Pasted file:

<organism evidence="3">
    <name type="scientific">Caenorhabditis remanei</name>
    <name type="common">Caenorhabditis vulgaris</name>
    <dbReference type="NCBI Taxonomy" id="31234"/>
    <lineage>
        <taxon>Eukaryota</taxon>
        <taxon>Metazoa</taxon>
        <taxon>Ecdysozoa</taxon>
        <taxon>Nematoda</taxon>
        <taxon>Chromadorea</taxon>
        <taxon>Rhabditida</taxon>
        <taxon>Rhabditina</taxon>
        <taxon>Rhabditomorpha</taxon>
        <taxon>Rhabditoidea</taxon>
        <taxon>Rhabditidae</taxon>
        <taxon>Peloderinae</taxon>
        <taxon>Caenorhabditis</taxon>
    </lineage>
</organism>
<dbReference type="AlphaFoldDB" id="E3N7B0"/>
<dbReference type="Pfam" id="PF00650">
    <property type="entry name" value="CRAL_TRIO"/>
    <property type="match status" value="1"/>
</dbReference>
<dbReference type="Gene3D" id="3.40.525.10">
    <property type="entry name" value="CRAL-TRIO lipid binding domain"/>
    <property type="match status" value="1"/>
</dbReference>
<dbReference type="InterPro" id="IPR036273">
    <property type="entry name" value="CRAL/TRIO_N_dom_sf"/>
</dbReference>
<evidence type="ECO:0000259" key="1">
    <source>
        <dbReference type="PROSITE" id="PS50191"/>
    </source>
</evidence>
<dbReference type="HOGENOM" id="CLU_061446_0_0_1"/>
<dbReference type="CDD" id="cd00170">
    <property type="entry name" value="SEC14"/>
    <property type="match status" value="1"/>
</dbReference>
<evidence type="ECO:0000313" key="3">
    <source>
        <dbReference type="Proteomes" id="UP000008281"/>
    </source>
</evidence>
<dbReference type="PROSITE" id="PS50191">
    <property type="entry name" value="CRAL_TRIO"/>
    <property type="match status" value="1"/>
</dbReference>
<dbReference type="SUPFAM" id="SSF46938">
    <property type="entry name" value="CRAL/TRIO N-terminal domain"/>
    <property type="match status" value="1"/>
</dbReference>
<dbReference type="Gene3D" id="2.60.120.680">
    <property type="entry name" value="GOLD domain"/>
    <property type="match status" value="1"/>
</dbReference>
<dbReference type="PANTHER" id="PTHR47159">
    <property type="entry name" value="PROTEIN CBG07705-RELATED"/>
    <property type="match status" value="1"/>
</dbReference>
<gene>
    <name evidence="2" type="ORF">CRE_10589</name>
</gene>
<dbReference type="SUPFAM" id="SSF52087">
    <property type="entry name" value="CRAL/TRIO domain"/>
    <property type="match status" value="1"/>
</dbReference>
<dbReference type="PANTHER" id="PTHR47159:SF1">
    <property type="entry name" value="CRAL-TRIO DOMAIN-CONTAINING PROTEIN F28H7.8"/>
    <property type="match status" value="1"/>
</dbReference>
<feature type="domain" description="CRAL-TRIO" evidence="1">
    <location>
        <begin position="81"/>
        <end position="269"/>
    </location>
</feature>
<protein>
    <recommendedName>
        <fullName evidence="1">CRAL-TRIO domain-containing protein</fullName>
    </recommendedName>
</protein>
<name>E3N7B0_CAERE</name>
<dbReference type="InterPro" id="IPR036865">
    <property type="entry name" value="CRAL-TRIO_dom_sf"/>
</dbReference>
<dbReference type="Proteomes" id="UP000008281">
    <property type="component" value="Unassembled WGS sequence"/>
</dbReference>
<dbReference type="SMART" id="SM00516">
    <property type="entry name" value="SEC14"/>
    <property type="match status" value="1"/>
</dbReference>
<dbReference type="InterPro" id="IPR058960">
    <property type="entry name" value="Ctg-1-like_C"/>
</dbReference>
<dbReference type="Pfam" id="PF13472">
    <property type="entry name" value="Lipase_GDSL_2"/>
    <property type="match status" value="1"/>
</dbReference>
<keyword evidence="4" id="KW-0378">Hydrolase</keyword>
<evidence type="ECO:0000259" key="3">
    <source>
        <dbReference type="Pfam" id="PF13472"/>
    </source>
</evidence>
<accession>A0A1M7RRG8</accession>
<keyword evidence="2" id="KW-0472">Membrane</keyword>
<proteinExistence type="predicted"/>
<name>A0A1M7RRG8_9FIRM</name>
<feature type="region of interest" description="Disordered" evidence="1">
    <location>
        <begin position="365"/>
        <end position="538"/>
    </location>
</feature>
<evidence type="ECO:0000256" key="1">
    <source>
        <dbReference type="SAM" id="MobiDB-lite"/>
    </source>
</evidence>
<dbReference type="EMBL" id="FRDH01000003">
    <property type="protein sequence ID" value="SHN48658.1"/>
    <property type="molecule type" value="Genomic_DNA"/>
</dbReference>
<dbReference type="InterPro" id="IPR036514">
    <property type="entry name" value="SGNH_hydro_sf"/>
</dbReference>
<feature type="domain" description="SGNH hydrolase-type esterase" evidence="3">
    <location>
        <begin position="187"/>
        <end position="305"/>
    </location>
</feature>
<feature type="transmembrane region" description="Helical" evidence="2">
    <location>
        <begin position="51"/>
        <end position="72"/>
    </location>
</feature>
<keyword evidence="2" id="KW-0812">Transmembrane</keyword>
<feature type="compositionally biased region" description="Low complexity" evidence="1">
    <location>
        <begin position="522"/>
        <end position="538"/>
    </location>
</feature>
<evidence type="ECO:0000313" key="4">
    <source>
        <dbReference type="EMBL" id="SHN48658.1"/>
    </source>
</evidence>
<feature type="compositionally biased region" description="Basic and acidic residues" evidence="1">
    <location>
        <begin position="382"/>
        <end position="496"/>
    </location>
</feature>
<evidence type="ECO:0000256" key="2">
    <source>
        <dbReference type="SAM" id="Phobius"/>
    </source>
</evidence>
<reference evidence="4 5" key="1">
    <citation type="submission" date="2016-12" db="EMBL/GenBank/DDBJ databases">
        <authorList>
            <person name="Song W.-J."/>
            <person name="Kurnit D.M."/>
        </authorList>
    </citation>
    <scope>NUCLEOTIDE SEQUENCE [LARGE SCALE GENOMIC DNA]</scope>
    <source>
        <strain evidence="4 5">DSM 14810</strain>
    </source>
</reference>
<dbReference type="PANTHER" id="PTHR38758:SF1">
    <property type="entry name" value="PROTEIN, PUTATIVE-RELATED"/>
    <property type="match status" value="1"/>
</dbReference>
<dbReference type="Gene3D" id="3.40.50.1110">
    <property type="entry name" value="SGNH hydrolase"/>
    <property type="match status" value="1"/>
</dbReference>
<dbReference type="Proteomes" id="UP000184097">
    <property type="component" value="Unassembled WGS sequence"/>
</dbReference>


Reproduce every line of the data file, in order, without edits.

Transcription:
<organism evidence="3">
    <name type="scientific">Caenorhabditis remanei</name>
    <name type="common">Caenorhabditis vulgaris</name>
    <dbReference type="NCBI Taxonomy" id="31234"/>
    <lineage>
        <taxon>Eukaryota</taxon>
        <taxon>Metazoa</taxon>
        <taxon>Ecdysozoa</taxon>
        <taxon>Nematoda</taxon>
        <taxon>Chromadorea</taxon>
        <taxon>Rhabditida</taxon>
        <taxon>Rhabditina</taxon>
        <taxon>Rhabditomorpha</taxon>
        <taxon>Rhabditoidea</taxon>
        <taxon>Rhabditidae</taxon>
        <taxon>Peloderinae</taxon>
        <taxon>Caenorhabditis</taxon>
    </lineage>
</organism>
<dbReference type="AlphaFoldDB" id="E3N7B0"/>
<dbReference type="Pfam" id="PF00650">
    <property type="entry name" value="CRAL_TRIO"/>
    <property type="match status" value="1"/>
</dbReference>
<dbReference type="Gene3D" id="3.40.525.10">
    <property type="entry name" value="CRAL-TRIO lipid binding domain"/>
    <property type="match status" value="1"/>
</dbReference>
<dbReference type="InterPro" id="IPR036273">
    <property type="entry name" value="CRAL/TRIO_N_dom_sf"/>
</dbReference>
<evidence type="ECO:0000259" key="1">
    <source>
        <dbReference type="PROSITE" id="PS50191"/>
    </source>
</evidence>
<dbReference type="HOGENOM" id="CLU_061446_0_0_1"/>
<dbReference type="CDD" id="cd00170">
    <property type="entry name" value="SEC14"/>
    <property type="match status" value="1"/>
</dbReference>
<evidence type="ECO:0000313" key="3">
    <source>
        <dbReference type="Proteomes" id="UP000008281"/>
    </source>
</evidence>
<dbReference type="PROSITE" id="PS50191">
    <property type="entry name" value="CRAL_TRIO"/>
    <property type="match status" value="1"/>
</dbReference>
<dbReference type="SUPFAM" id="SSF46938">
    <property type="entry name" value="CRAL/TRIO N-terminal domain"/>
    <property type="match status" value="1"/>
</dbReference>
<dbReference type="Gene3D" id="2.60.120.680">
    <property type="entry name" value="GOLD domain"/>
    <property type="match status" value="1"/>
</dbReference>
<dbReference type="PANTHER" id="PTHR47159">
    <property type="entry name" value="PROTEIN CBG07705-RELATED"/>
    <property type="match status" value="1"/>
</dbReference>
<gene>
    <name evidence="2" type="ORF">CRE_10589</name>
</gene>
<dbReference type="SUPFAM" id="SSF52087">
    <property type="entry name" value="CRAL/TRIO domain"/>
    <property type="match status" value="1"/>
</dbReference>
<dbReference type="PANTHER" id="PTHR47159:SF1">
    <property type="entry name" value="CRAL-TRIO DOMAIN-CONTAINING PROTEIN F28H7.8"/>
    <property type="match status" value="1"/>
</dbReference>
<feature type="domain" description="CRAL-TRIO" evidence="1">
    <location>
        <begin position="81"/>
        <end position="269"/>
    </location>
</feature>
<protein>
    <recommendedName>
        <fullName evidence="1">CRAL-TRIO domain-containing protein</fullName>
    </recommendedName>
</protein>
<name>E3N7B0_CAERE</name>
<dbReference type="InterPro" id="IPR036865">
    <property type="entry name" value="CRAL-TRIO_dom_sf"/>
</dbReference>
<dbReference type="Proteomes" id="UP000008281">
    <property type="component" value="Unassembled WGS sequence"/>
</dbReference>
<dbReference type="SMART" id="SM00516">
    <property type="entry name" value="SEC14"/>
    <property type="match status" value="1"/>
</dbReference>
<dbReference type="InterPro" id="IPR058960">
    <property type="entry name" value="Ctg-1-like_C"/>
</dbReference>
<dbReference type="Pfam" id="PF13472">
    <property type="entry name" value="Lipase_GDSL_2"/>
    <property type="match status" value="1"/>
</dbReference>
<keyword evidence="4" id="KW-0378">Hydrolase</keyword>
<evidence type="ECO:0000259" key="3">
    <source>
        <dbReference type="Pfam" id="PF13472"/>
    </source>
</evidence>
<accession>A0A1M7RRG8</accession>
<keyword evidence="2" id="KW-0472">Membrane</keyword>
<proteinExistence type="predicted"/>
<name>A0A1M7RRG8_9FIRM</name>
<feature type="region of interest" description="Disordered" evidence="1">
    <location>
        <begin position="365"/>
        <end position="538"/>
    </location>
</feature>
<evidence type="ECO:0000256" key="1">
    <source>
        <dbReference type="SAM" id="MobiDB-lite"/>
    </source>
</evidence>
<dbReference type="EMBL" id="FRDH01000003">
    <property type="protein sequence ID" value="SHN48658.1"/>
    <property type="molecule type" value="Genomic_DNA"/>
</dbReference>
<dbReference type="InterPro" id="IPR036514">
    <property type="entry name" value="SGNH_hydro_sf"/>
</dbReference>
<feature type="domain" description="SGNH hydrolase-type esterase" evidence="3">
    <location>
        <begin position="187"/>
        <end position="305"/>
    </location>
</feature>
<feature type="transmembrane region" description="Helical" evidence="2">
    <location>
        <begin position="51"/>
        <end position="72"/>
    </location>
</feature>
<keyword evidence="2" id="KW-0812">Transmembrane</keyword>
<feature type="compositionally biased region" description="Low complexity" evidence="1">
    <location>
        <begin position="522"/>
        <end position="538"/>
    </location>
</feature>
<evidence type="ECO:0000313" key="4">
    <source>
        <dbReference type="EMBL" id="SHN48658.1"/>
    </source>
</evidence>
<feature type="compositionally biased region" description="Basic and acidic residues" evidence="1">
    <location>
        <begin position="382"/>
        <end position="496"/>
    </location>
</feature>
<evidence type="ECO:0000256" key="2">
    <source>
        <dbReference type="SAM" id="Phobius"/>
    </source>
</evidence>
<reference evidence="4 5" key="1">
    <citation type="submission" date="2016-12" db="EMBL/GenBank/DDBJ databases">
        <authorList>
            <person name="Song W.-J."/>
            <person name="Kurnit D.M."/>
        </authorList>
    </citation>
    <scope>NUCLEOTIDE SEQUENCE [LARGE SCALE GENOMIC DNA]</scope>
    <source>
        <strain evidence="4 5">DSM 14810</strain>
    </source>
</reference>
<dbReference type="PANTHER" id="PTHR38758:SF1">
    <property type="entry name" value="PROTEIN, PUTATIVE-RELATED"/>
    <property type="match status" value="1"/>
</dbReference>
<dbReference type="Gene3D" id="3.40.50.1110">
    <property type="entry name" value="SGNH hydrolase"/>
    <property type="match status" value="1"/>
</dbReference>
<dbReference type="Proteomes" id="UP000184097">
    <property type="component" value="Unassembled WGS sequence"/>
</dbReference>